According to a recent press release by the U.S. Census Bureau, 53.2 percent of parents who are supposed to be receiving child support are not receiving the full amount they are due.  23.7 percent aren’t receiving child support at all.

What’s worse, is that in 2007 the average income of the 1.5 million single parents who received no child support was only $29,300 per year.  The average income for single parents who were receiving at least some child support was over $34,000.

These numbers illustrate what was probably obvious: people with lower income have the hardest time getting the support they need.

How common is this?  According to the report, 26.3 percent of all children (under the age of 21) in the U.S. live with one parent.  With few exceptions, every one of them should be receiving support from the other parent.

If you have been ordered to pay child support, or you are supposed to be receiving child support, you need to understand how unforgiving the local judges are about this issue.  Each and every missed payment can be considered to be criminal contempt of court, and is punishable by serving 10 days in jail.

If there have been 18 or more missed payments, a judge can order up to 180 days in jail for contempt, and judges regularly send people to jail for 6 months for not paying their child support.

Granted, times are tough and a lot of people are out of work.  However, the parents are expected to keep their children a top priority.  The judges commonly ask people “Did you eat last night?  Did you put clothes on this morning?  Do you understand your children need to be fed and clothed as well?”   If you’ve spent any money on yourself that you could have spent on your children, you will have to answer these questions carefully.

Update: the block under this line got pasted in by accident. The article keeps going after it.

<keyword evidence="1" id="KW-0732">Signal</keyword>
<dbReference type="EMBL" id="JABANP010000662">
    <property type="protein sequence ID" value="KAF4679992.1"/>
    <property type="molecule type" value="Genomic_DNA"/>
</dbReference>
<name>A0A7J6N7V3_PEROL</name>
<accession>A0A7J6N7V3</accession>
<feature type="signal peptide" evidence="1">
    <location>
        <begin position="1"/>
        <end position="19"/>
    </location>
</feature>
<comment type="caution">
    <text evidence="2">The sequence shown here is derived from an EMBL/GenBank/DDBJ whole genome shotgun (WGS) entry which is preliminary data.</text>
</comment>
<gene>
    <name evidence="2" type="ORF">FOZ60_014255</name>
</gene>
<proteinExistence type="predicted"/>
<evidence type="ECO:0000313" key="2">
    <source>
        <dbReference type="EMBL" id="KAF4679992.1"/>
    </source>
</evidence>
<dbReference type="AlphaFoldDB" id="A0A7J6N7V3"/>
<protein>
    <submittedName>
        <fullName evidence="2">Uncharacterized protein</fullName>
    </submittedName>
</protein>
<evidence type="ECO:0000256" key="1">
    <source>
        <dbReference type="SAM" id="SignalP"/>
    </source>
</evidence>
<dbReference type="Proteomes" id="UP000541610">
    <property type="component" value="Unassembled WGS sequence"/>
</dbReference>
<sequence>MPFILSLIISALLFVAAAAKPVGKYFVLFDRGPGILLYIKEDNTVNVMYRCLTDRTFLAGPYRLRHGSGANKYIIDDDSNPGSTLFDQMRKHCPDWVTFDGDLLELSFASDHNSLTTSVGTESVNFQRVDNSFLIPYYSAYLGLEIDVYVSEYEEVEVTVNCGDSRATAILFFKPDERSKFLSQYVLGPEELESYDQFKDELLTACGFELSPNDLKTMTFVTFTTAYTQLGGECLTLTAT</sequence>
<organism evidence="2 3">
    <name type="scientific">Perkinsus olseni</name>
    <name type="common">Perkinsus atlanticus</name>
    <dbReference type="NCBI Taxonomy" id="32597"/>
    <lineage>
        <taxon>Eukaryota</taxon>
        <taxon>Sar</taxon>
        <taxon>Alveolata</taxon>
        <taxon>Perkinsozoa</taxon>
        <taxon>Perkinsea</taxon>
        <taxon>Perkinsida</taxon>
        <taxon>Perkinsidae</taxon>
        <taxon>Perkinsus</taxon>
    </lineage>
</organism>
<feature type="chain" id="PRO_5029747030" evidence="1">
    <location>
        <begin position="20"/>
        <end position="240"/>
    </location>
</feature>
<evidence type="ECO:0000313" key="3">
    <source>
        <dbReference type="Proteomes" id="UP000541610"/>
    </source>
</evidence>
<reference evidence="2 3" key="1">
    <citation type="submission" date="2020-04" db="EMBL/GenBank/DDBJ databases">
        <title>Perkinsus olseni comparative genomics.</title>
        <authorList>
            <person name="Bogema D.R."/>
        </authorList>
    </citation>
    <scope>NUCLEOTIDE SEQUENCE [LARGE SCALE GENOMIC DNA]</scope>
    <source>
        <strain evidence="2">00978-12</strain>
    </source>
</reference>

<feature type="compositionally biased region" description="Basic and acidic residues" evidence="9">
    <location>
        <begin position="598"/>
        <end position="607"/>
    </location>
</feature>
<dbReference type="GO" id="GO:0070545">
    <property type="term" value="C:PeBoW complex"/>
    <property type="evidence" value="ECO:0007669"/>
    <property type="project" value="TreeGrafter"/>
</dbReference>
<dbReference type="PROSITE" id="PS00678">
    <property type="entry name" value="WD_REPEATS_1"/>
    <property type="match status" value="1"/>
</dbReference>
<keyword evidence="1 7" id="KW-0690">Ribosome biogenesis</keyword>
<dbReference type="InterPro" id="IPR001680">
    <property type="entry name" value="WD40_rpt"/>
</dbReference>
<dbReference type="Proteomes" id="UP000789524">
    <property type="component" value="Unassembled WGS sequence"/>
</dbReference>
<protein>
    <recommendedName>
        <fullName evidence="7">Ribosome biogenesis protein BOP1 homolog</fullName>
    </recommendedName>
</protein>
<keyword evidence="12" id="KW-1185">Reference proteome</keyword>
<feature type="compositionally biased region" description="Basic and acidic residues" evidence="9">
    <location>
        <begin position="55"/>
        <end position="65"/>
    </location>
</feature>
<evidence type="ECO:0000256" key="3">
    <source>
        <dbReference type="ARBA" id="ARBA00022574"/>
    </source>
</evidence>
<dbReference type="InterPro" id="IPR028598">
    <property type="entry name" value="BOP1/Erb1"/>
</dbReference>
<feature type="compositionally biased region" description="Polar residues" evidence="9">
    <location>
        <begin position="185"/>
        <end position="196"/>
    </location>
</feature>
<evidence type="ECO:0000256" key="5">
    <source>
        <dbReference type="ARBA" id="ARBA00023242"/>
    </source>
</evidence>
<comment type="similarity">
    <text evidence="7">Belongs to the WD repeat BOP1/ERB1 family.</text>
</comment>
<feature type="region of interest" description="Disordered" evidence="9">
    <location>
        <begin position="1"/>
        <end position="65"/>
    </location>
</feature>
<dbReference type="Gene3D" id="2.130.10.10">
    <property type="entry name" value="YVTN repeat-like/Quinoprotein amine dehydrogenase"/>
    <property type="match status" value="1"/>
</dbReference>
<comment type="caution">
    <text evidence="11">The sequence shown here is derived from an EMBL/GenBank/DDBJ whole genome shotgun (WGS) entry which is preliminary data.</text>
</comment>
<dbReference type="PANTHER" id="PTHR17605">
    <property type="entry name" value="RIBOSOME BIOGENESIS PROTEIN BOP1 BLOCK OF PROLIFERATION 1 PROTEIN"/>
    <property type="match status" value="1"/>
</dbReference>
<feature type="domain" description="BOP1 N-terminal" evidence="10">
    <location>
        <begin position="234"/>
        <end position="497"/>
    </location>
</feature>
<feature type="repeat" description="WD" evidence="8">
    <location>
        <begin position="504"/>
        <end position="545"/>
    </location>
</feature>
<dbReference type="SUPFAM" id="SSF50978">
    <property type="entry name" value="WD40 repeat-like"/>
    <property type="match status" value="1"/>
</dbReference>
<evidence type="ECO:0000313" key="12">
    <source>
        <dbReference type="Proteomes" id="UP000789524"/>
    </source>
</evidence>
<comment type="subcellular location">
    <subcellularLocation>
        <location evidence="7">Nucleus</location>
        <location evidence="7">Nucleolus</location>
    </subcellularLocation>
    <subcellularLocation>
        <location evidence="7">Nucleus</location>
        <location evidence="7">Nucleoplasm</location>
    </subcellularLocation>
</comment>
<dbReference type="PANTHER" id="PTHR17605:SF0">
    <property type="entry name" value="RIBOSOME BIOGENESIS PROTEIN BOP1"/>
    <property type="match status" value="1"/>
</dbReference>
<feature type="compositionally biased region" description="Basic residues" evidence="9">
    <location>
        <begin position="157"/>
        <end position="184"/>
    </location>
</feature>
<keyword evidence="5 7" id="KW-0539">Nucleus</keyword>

Does sending the non-paying parent to jail really help them pay their child support?  Actually, it can.  They will be allowed to leave the jail during the day to work, and return to the jail at night.  The child support will be taken out of their paycheck and sent to the other parent.

Jail time isn’t necessarily mandatory either.  Often, particularly when the paying parent has clearly tried to keep up as best they can, the judge can use other methods to motivate the payer to improve his track record.  Even so, the threat of spending time in jail will be ever present, and the slightest mistake may mean a free say at the graybar hotel.

If you are supposed to be receiving child support, but aren’t, the other parent can easily be motivated to send the support your way.  Broaching the subject of jail time isn’t pleasant, but then neither is struggling to pay for the things your child needs without help.

In this posting I’ve tried to express how serious the courts are about this issue and how easy it is to spend time in jail for not paying timely.  In a future post I’ll share some stories about how misguided these laws can be.

Whether you are a parent who is not receiving the support you’re due, or you have been accused of underpaying your child support, contact me to find out what type of solutions may be available to you.